For the immediate future, the biggest cog in the Devils offense is gone. Say what you will about this decision by Kovalchuk but he was a top player in the NHL. He could skate very well and had one of the very best shots in the league. It will be almost impossible for Devils general manager Lou Lamoriello to replace his presence on the ice at this point barring something drastic. Even worse, it seems the choice between Kovalchuk and Parise was the wrong choice at this point. With the Devils focusing on Ilya instead of Zach during a crucial time, Parise chose to go home to Minnesota. Now Kovalchuk has decided to go home to Russia.

..oh and don't forget all the pieces lost in getting/keeping Kovalchuk in the first place including Johnny Oduya, Patrice Cormier, Niclas Bergfors, and two first round picks (one for the trade and one as a penalty for the obscene contract). We'll never know how things would have turned out for NJ had they stuck with Parise and never got involved with Kovalchuk.

However...while this situation is probably not very good right now there are some positives. The Devils are now out from under the yoke that was the Kovalchuk contract and even avoided the years where he would have made the most amount of money. Instead all they have to deal with is a cap recapture penalty of about $300,000/year for the next 12 years. It could have ended up much worse cap-wise having to actually have paid the full amounts or have a greater penalty for retiring later. Long-term, the Devils have a lot more options for signing players.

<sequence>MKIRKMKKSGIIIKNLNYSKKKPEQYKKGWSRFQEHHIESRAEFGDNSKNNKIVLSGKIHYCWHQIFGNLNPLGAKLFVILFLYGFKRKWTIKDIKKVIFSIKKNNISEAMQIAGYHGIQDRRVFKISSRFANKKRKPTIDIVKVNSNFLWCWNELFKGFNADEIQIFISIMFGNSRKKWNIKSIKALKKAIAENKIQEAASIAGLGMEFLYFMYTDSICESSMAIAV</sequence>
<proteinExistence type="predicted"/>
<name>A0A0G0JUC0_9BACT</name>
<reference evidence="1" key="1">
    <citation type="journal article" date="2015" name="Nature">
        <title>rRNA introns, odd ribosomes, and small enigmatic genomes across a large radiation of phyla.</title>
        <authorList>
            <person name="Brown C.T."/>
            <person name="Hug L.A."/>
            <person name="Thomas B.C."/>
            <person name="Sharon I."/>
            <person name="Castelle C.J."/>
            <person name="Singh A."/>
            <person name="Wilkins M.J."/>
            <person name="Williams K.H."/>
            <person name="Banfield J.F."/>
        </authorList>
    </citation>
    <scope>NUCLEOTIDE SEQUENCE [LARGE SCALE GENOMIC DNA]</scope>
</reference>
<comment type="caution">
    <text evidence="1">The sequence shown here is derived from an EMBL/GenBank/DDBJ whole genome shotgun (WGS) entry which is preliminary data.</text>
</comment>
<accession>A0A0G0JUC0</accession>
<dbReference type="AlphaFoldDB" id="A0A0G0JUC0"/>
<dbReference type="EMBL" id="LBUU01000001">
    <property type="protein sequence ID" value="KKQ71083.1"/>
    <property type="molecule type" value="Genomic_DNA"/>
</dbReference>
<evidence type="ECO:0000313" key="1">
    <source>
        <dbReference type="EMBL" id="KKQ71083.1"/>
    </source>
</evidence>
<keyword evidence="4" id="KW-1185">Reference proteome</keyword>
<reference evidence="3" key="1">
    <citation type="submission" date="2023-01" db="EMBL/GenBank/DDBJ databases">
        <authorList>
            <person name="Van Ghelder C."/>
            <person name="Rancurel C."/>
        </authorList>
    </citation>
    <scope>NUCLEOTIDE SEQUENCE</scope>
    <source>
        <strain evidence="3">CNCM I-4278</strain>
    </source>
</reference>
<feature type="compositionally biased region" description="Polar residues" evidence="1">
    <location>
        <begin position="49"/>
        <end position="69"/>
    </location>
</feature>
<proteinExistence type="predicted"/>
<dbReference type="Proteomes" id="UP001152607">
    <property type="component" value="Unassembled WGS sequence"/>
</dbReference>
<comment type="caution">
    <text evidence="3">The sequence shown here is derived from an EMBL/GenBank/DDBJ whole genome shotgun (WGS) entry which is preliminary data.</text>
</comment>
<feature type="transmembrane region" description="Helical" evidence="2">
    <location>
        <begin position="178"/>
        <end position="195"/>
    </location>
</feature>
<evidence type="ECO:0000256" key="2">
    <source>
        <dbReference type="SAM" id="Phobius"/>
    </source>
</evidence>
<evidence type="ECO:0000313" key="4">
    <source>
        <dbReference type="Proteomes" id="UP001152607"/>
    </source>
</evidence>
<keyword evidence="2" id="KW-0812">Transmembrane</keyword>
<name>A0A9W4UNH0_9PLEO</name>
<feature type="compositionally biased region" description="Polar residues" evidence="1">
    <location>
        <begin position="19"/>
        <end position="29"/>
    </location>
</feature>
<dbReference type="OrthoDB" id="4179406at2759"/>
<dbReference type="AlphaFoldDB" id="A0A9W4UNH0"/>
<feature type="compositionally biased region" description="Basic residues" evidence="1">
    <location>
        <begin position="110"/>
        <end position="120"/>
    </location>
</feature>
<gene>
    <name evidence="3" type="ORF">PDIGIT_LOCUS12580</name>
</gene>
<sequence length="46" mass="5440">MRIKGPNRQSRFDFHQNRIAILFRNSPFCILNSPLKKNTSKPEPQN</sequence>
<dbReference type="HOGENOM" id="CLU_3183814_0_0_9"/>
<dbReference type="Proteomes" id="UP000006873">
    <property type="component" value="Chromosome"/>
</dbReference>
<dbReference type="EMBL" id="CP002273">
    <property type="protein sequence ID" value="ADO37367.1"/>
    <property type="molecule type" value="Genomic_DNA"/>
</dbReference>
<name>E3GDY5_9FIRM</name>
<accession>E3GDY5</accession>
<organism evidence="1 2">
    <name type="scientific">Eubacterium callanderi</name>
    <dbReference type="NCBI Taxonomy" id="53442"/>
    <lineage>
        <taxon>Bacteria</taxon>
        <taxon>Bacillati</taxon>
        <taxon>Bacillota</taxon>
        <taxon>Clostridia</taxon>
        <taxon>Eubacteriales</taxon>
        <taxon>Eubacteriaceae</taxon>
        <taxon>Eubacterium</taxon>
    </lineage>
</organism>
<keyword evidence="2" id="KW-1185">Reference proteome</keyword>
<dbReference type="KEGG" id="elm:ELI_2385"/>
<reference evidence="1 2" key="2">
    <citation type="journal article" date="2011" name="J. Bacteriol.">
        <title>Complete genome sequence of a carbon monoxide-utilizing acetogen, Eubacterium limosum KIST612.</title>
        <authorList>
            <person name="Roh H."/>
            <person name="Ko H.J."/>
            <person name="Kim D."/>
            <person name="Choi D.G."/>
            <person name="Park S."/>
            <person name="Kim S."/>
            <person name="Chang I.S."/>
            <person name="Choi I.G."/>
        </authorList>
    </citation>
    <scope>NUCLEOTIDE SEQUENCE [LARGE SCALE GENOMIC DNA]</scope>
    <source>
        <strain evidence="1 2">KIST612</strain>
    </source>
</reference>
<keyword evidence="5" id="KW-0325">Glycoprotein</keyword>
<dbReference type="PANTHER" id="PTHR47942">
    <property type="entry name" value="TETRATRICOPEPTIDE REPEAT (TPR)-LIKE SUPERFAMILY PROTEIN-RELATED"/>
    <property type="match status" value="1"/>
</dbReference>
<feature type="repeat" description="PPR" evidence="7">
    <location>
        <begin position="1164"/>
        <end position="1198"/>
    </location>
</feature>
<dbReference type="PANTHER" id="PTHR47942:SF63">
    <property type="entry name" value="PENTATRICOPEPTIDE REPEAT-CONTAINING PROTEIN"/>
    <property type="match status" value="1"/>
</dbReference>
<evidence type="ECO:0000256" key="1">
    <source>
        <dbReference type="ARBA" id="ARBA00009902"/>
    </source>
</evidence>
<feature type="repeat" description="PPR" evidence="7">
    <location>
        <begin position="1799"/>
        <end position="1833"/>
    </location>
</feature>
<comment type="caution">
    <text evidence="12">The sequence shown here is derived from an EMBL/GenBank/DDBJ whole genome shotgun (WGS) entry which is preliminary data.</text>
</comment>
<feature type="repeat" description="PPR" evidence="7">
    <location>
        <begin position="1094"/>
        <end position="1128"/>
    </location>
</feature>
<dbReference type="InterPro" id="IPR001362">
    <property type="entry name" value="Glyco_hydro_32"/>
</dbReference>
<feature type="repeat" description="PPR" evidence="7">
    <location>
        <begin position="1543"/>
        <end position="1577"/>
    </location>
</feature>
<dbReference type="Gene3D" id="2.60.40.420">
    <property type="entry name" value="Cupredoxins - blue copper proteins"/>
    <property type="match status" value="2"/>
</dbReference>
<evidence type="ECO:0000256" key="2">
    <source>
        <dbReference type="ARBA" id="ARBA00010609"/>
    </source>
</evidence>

Another positive this may have is on the Devils' financial situation. The team has run into issues with refinancing and even delaying payments to players by weeks. Owner Jeff Vanderbeek now does not have to pay this large contract which could help the team financially. It may even help to the point that another investor would be interested in investing in the team. Worst case scenario for fans, but probably best for the league at this point, is if an investor buys the team and moves them somewhere they will be more successful financially.

One thing the NHL should be concerned about is if this will cause other players to leave. There are rumors abound that Kovalchuk will be signing a deal in the KHL for more money than any NHL can pay him. More than likely, he will become the highest paid hockey player in the world. The KHL has lacked star power when it comes to going up against the NHL but with a big name like Kovalchuk going over now there may be some more serious thoughts about players jumping over. Certainly this won't be an immediate impact but the thought that players may jump over to Russia for bigger rinks and dollars has to now seriously be in the back of every one's mind in the NHL.

The fallout from this will unfold over the next few years as the fate of the Devils occurs. The hockey world will probably never know the true nature of how this went down but it is obviously a big story not only in hockey but sports in general. Hockey is one of the few sports in the US that has to deal with attractive playing options outside the States. Will the KHL be used as leverage in contract negotiations in the NHL more often? Remains to be seen. What we do know is that a fanbase is seriously upset and the New Jersey Devils now have the most uncertain future in the NHL.